Trees to be axed at Horsham beauty spots after disease strikes
Ash trees growing at some of Horsham’s beauty spots are to be axed by Horsham District Council.
The council says some of the trees at Warnham Local Nature Reserve and Southwater Country Park are suffering from the killer fungal disease ash dieback and have to be felled.
The felling will have ‘a significant impact but is sadly unavoidable,’ according to Councillor Roger Noel.
The council says that it is developing a programme of inspection of all trees on its land because of an increasing threat of ash dieback.
It says the programme will determine how the council will manage risks and issues associated with the spread of the disease across the district.
A spokesperson said: “It is estimated that up to 90 per cent of all ash trees in the UK will be affected by ash dieback and ultimately be killed by the disease over the next decade.
“There is currently no cure or method of control to prevent or protect against the disease.
“Affected trees become brittle and difficult to fell, and pose a significant risk to people, property and the environment, if not dealt with in a timely fashion.”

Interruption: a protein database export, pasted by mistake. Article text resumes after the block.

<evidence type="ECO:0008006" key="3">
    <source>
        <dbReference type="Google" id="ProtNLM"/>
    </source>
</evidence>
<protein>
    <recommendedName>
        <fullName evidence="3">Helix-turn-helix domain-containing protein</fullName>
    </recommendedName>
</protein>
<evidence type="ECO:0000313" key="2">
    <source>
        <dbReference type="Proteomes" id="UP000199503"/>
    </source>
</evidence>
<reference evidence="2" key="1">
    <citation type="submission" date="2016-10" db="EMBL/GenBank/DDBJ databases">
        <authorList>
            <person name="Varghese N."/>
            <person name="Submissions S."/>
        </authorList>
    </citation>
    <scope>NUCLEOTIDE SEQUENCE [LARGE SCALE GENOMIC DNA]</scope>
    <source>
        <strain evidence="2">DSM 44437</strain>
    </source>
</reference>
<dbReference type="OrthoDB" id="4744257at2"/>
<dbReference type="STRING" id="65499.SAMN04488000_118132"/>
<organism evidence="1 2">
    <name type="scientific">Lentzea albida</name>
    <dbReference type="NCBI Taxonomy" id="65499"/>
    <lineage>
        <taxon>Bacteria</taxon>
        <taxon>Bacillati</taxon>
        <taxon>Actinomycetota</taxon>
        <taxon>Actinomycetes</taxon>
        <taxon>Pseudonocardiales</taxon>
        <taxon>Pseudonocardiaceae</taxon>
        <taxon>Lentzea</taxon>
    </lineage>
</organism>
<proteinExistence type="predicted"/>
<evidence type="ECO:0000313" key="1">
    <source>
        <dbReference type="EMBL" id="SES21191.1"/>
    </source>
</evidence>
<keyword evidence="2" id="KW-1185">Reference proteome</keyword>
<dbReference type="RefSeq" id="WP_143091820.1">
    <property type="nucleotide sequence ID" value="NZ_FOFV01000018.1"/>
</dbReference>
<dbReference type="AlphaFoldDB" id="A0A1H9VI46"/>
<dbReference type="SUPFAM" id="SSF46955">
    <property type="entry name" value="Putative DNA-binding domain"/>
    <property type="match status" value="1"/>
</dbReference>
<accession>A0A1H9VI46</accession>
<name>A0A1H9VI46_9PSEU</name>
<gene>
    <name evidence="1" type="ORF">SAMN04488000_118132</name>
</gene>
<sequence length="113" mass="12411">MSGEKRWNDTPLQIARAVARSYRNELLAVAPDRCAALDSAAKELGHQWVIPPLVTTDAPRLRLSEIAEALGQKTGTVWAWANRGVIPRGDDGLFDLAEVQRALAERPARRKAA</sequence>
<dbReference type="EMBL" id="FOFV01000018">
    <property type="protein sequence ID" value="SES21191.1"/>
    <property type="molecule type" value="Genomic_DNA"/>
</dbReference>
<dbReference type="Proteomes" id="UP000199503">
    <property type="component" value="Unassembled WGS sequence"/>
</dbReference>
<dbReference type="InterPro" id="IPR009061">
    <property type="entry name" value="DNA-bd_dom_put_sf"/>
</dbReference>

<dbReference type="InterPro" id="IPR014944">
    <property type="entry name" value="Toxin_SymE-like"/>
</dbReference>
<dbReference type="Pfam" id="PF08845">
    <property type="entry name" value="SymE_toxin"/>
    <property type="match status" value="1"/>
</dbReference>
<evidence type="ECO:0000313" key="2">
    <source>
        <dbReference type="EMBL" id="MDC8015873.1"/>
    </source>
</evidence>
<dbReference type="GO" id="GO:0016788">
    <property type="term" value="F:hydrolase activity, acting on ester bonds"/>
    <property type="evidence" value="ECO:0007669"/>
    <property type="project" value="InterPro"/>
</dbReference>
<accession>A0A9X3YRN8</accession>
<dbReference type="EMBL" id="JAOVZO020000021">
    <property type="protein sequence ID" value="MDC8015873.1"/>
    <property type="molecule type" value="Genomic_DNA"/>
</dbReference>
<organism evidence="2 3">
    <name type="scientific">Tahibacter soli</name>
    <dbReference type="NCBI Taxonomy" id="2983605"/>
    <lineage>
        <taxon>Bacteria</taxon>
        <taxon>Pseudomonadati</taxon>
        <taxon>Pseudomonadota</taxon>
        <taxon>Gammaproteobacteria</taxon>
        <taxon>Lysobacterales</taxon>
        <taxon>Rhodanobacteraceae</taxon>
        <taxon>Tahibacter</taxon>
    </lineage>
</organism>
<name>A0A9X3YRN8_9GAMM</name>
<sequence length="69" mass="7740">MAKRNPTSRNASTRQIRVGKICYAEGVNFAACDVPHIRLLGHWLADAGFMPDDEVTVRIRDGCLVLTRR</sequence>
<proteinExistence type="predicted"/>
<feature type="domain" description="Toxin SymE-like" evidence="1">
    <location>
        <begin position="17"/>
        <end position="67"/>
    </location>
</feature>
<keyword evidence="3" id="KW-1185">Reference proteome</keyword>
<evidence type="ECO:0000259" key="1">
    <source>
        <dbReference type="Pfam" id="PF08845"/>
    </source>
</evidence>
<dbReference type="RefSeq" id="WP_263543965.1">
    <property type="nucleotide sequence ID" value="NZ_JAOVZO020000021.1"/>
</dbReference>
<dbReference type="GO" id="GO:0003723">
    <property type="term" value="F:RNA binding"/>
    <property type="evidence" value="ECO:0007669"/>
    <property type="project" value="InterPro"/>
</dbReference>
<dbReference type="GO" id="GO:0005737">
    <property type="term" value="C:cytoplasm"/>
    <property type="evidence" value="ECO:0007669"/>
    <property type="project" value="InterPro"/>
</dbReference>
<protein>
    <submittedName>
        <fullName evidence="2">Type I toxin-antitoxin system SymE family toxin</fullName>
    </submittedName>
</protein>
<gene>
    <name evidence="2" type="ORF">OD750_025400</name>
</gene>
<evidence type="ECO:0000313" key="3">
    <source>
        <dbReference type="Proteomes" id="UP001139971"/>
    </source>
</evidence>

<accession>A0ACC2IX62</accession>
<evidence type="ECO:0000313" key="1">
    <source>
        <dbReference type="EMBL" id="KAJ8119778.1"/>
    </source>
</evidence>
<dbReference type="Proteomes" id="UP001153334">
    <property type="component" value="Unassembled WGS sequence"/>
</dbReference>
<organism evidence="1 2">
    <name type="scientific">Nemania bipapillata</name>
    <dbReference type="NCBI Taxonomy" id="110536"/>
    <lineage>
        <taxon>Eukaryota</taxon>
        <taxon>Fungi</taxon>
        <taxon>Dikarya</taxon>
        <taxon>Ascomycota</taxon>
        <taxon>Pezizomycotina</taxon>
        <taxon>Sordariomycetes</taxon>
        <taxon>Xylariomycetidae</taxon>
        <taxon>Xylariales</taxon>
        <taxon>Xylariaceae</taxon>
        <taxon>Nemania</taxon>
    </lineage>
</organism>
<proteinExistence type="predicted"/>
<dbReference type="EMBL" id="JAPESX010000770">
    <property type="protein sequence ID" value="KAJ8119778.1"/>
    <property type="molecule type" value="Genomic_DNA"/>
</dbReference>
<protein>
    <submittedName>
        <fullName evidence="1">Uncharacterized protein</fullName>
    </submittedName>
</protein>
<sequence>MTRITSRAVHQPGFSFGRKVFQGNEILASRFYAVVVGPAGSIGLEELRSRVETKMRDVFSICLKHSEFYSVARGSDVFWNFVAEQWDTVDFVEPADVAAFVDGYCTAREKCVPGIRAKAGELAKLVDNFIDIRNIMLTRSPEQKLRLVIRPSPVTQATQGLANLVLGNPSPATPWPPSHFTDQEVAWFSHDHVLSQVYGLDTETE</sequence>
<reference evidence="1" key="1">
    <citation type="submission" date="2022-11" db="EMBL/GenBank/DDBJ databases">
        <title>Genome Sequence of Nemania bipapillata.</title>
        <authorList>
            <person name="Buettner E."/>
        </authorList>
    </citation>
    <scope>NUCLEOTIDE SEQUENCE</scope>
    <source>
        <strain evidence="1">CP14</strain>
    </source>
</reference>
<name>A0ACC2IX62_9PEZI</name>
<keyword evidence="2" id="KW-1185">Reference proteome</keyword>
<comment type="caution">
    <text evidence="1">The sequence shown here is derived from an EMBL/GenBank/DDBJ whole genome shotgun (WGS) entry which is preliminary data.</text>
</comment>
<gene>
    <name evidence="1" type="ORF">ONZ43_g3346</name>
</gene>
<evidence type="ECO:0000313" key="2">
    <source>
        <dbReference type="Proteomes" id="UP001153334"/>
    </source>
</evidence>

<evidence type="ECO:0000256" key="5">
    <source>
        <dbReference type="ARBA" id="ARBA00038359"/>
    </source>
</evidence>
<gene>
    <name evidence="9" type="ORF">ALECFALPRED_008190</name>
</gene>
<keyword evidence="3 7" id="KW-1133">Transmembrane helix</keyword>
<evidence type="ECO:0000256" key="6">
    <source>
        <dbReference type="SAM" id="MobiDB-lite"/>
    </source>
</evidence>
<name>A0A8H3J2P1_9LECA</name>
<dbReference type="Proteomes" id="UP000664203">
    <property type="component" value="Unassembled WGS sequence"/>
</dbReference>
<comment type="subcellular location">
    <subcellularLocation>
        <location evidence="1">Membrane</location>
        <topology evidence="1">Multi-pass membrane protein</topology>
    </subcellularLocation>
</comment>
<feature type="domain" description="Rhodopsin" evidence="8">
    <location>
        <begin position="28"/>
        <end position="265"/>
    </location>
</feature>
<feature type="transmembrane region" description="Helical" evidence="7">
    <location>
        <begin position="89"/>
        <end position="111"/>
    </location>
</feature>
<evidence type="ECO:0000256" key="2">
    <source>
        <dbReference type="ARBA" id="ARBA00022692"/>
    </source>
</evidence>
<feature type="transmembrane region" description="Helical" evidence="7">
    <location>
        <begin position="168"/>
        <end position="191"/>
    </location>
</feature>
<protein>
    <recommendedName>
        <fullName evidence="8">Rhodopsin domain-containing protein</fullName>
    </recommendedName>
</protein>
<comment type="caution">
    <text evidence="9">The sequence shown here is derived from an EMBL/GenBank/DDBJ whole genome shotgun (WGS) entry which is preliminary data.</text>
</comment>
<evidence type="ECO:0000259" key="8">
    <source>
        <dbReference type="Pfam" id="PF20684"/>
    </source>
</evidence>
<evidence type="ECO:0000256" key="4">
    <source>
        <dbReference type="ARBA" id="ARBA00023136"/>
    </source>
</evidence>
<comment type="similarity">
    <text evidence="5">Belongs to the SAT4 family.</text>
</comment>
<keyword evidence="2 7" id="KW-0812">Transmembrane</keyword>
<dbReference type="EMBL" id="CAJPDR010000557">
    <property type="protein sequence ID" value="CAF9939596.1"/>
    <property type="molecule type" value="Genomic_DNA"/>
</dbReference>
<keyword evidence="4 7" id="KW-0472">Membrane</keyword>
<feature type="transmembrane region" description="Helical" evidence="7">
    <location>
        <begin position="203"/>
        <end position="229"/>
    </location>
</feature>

Councillor Noel, cabinet member for leisure and culture said: “Ash dieback will unfortunately have a massive impact on our woodlands and parks.
“We have already been felling individual trees that have succumbed to the disease, but we are now stepping up our management as a safety measure.
“From this winter, and for the next few years, we will be removing diseased and dying ash trees from many of our council-owned sites, including Warnham Local Nature Reserve and Southwater Country Park.
“This will be a phased approach, targeting woods in order of the urgency of the work required.
“We will be contacting residents who live next to affected wooded areas, before work starts at each site.
“Some of our woods are between 30-50 per cent Ash, so their removal will have a significant impact on the landscape, but this is sadly unavoidable.
“In most cases we will be allowing natural regeneration to repair the woodland, rather than replanting, which would not be effective.”
Ash trees that have become infected may display a range of symptoms, but most obvious is dead twigs and branches with no leaves.
The disease weakens the tree over time, with the canopy becoming thinner.
Mature trees in good growing conditions may be able to resist the infection for several years, whereas younger or weaker trees may die more quickly.